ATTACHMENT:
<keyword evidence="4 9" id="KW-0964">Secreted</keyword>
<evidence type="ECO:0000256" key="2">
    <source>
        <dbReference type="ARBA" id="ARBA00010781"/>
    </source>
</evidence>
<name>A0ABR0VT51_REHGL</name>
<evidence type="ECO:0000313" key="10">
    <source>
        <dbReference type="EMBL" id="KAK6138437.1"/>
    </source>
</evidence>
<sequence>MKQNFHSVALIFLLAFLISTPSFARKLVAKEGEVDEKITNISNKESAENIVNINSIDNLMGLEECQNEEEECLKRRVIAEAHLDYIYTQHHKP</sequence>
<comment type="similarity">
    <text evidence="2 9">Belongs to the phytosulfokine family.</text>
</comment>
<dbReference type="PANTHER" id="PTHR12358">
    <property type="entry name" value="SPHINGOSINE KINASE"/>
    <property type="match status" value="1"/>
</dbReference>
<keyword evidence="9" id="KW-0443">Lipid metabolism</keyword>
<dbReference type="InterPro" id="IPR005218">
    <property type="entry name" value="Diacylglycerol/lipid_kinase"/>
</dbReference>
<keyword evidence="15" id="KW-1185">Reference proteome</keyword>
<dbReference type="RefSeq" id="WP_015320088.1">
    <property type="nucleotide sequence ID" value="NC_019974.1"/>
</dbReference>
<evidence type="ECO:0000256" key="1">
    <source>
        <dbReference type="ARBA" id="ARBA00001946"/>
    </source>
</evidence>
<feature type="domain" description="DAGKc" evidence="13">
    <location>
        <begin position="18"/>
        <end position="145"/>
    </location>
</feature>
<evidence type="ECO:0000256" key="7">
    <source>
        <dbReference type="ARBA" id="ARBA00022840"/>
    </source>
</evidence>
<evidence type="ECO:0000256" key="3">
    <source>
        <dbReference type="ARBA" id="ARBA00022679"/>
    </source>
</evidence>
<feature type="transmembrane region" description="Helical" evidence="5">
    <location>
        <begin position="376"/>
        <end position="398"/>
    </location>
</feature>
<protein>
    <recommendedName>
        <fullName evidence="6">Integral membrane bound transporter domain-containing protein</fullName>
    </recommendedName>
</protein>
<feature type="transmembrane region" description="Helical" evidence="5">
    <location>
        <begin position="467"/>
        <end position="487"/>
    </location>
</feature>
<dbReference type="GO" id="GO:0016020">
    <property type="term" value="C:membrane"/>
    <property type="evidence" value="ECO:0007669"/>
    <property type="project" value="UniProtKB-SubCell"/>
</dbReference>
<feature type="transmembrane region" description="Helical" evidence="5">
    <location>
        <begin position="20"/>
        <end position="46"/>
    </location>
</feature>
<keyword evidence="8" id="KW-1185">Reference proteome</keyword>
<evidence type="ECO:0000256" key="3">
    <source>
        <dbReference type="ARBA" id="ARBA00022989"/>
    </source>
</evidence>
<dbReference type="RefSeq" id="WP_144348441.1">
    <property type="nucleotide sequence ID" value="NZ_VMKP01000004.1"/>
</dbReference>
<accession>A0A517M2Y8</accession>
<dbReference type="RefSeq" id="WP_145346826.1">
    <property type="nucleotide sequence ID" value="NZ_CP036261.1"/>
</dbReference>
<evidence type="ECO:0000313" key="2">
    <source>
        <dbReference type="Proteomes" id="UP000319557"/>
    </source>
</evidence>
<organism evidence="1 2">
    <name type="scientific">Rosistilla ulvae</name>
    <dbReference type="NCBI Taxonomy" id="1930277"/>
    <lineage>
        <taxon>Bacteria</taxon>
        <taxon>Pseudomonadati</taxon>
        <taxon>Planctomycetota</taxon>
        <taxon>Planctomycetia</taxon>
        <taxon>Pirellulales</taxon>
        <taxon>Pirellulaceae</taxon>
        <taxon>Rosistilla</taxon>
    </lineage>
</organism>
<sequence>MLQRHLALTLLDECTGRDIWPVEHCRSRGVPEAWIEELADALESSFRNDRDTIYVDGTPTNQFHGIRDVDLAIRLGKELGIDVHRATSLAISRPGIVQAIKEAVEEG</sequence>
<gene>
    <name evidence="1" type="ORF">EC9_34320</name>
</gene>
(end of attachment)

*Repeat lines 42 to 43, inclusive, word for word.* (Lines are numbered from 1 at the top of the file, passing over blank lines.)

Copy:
        <dbReference type="ARBA" id="ARBA00022840"/>
    </source>